Anyone born between 1945 and 1965
should be tested for hepatitis C virus (HCV), according to new guidance
released by the US Centers for Disease Control and Surveillance (CDC).
The guidance quotes research showing that
prevalence of hepatitis C is significantly higher in this age group – the
so-called “baby boomer” generation
than in other age groups. Current risk-based screening strategies mean that
many infections remain undiagnosed and therefore untreated, leading to a
high risk of liver cirrhosis, liver cancer and death.
According to the new guidelines,
individuals diagnosed with hepatitis C should be counselled about their alcohol
Published simultaneously in the August 17th
edition of Morbidity and Mortality Weekly Report and online by Annals of Internal
Medicine, the new CDC guidelines note that “the success of
risk-based strategies has been limited.”
It is estimated that between 2.7 and 3.9
million people in the US are infected with hepatitis C. Incidence of the
infection was highest in the 1970s and 1980s, reaching approximately 230,000
infections each year at the end of this period. Injecting drug users and
recipients of blood products had the greatest risk of infection with hepatitis
Universal screening of blood products for
hepatitis C was introduced in 1992 leading to a fall in incidence. There were
an estimated 17,000 new infections in 2010.
Previous CDC guidelines concerning
screening for hepatitis C have been risk based. Those issued in 1998
recommended testing for people with a history of injecting drug use, as
well as those who had received blood products and organs before 1992, the
children of mothers with hepatitis C, and healthcare and other workers who
had had occupational injuries that may have involved exposure to the virus. The
guidelines were updated in 1999 to recommend testing for all HIV-positive
Nevertheless, between 45% and 85% of all
hepatitis C infections in the US are still undiagnosed.
This high rate of undiagnosed infections is
contributing to the 50% increase in hepatitis C-related mortality seen in the
US between 1999 and 2007. The number of deaths in the US due to hepatitis
C now exceeds the number caused by HIV. The longer someone is
infected with hepatitis C, the greater the risk of developing liver cirrhosis
and liver cancer. People infected with the virus in the 1970s and 1980s now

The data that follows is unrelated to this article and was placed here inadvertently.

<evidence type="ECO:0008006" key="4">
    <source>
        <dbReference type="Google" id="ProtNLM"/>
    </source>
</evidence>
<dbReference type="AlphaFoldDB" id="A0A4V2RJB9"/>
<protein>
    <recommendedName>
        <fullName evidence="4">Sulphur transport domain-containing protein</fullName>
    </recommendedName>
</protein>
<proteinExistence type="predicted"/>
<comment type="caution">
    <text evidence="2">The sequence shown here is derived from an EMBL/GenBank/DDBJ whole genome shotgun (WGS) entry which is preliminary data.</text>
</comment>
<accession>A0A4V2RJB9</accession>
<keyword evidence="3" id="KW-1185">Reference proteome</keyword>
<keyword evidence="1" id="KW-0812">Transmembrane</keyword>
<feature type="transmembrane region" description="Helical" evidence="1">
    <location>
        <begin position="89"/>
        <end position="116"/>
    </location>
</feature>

have a significant risk of serious hepatitis C-related disease.
Given these concerns, the CDC convened a
panel of specialists to consider if blanket testing of individuals born between
1945 and 1965 was justified. The panel included experts in hepatitis C prevention,
epidemiology, education, training, research and development, as well as
Before developing their guidance, the panel
conducted a meta-analysis of studies published between 1995 and 2012 looking at
the prevalence of hepatitis C in different age groups and the benefits of
testing and treatment.
This showed a significantly higher
hepatitis C prevalence in the baby boomer generation (3.25%) compared to adults
aged 20 years or older who were born outside these years (1%).
Their literature search showed that
diagnosis of hepatitis C outweighed any potential risks.
“Certain harms (that is, worry and anxiety
while waiting for test results, insurability, liver biopsy complications and
severe adverse events during treatment) can be detrimental to patients,” acknowledge
the authors. “The benefits associated with diagnosis and effective treatment
include SVR [sustained virological response, the aim of hepatitis C therapy],
which is associated with reductions in HCC [hepatocellular carcinoma, liver
cancer] and all-cause mortality.”
Their analysis showed that triple-drug
treatment for hepatitis C achieved a sustained virological response in
approximately 70% of mono-infected patients (people who only have hepatitis C, as opposed to people with hepatitis C and HIV, which is sometimes referred to as 'co-infection'). Compared to untreated patients,
individuals who achieved a sustained virological response reduced their risk of
liver cancer by 75% and all-cause mortality by 30%.
The new guidelines also recommend that all
patients diagnosed with hepatitis C should be asked about their alcohol use and
if appropriate be given support to reduce their alcohol consumption. A
literature review showed that a brief intervention led patients to reduce their
alcohol consumption. Alcohol is a recognised risk factor for the progression of
hepatitis C-related liver disease.
“Although the screening and intervention
may be uncomfortable or cause anxiety, the benefits of alcohol reduction for
persons with HCV infection outweigh those harms.”